The city technology college programme is exceedingly successful. We hear the politics of envy time and again from Opposition Members. Any kind of improvement, any sort of choice, any type of assistance from industry is always scorned. Conservative Members are interested in the pupils, in the best for the children and for the teachers. CTCs are one of the many policies that we have followed to achieve just that.

Does not the Minister's bluster disguise the fact that many leading Conservatives now oppose opting out and have lost confidence in it? Is she aware that Mr. Roy Schutz, Conservative chairman of the education committee in the Conservative borough of Barnet—the Prime Minister's own—has described an opted-out school in his constituency as an "unfettered dictatorship", and that the right hon. Member for Brent, North (Sir R. Boyson), who used to have the Minister's job, has described opting out as "a side alley"? Is not the truth that, despite all the propoganda and bribes and the cynical use of school closure plans, the fact that fewer that 1 per cent. of all secondary schools and no primary schools at all have opted out shows how much the policy is an expensive and divisive flop?

I often wish that the hon. Gentleman cared more about the children in the maintained sector and less about his own policies. The policy of offering grant-maintained school options is most important because it gives choice to the very people who care about their children.

I believe that the hon. Gentleman must have been misquoting Mr. Schutz, who is no longer the chairman of Barnet education authority. It would be as well if the hon. Gentleman got his facts right before coming to the Dispatch Box and reading rubbish from the newspapers, thereby misleading the general public and his colleagues about the policies that the Government are pursuing with great excellence.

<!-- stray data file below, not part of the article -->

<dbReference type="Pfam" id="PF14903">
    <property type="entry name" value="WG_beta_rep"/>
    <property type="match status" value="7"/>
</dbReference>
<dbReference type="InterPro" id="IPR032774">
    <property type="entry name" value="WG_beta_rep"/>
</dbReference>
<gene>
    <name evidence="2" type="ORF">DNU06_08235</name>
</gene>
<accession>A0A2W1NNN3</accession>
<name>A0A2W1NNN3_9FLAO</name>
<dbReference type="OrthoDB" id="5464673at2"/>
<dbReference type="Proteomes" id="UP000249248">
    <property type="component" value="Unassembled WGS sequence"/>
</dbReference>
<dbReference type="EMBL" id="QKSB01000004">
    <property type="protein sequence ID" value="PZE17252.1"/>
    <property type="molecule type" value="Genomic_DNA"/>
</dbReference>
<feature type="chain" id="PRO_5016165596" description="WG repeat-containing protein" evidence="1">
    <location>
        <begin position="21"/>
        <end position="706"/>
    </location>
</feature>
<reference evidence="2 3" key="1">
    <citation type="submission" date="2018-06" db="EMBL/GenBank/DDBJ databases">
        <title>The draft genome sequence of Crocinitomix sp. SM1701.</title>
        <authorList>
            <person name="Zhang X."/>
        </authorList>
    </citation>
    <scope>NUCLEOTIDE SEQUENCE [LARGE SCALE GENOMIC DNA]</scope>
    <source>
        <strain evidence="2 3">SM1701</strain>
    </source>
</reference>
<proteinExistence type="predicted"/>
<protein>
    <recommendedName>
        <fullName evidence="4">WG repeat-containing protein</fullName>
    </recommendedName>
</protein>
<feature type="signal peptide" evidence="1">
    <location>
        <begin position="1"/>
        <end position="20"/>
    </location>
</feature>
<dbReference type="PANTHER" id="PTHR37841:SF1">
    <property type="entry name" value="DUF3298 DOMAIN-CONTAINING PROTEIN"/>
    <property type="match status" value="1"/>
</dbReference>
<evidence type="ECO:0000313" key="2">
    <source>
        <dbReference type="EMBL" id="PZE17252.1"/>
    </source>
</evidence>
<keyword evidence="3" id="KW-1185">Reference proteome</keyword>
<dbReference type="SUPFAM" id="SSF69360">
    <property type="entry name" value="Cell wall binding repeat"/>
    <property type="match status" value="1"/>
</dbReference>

Is my hon. Friend aware that teachers, parents and pupils—[Interruption.]

Ten years of bad manners on the Labour Benches.

Does my hon. Friend accept—[Interruption.]—that parents, teachers and pupils of Lancaster boys grammar school are delighted to have freed themselves from the stultifying control of Lancashire county council—[Interruption.]—which dislikes grammar schools and over the years has deliberately starved the school of funds?

Is my hon. Friend aware that Lancaster girls grammar school voted 10 days ago to opt out—[Interruption.]—and looks forward to substantial improvements if the application is approved?

On a point of order, Mr. Speaker. I do not think that many hon. Members heard what our hon. Friend the Member for Lancaster (Dame E. Kellett-Bowman) said. It seems that the microphones were not working during her excellent supplementary question.

I think that the Minister heard, as she is giving the hon. Lady an answer.

Thank you, Mr. Speaker. For the benefit of the House, I should say that my hon. Friend was rightly saying how pleased and delighted she was that there are schools in her constituency which are becoming grant maintained and she believes that the parents, teachers and pupils will benefit from the excellence of those schools continuing to run as self-governing schools.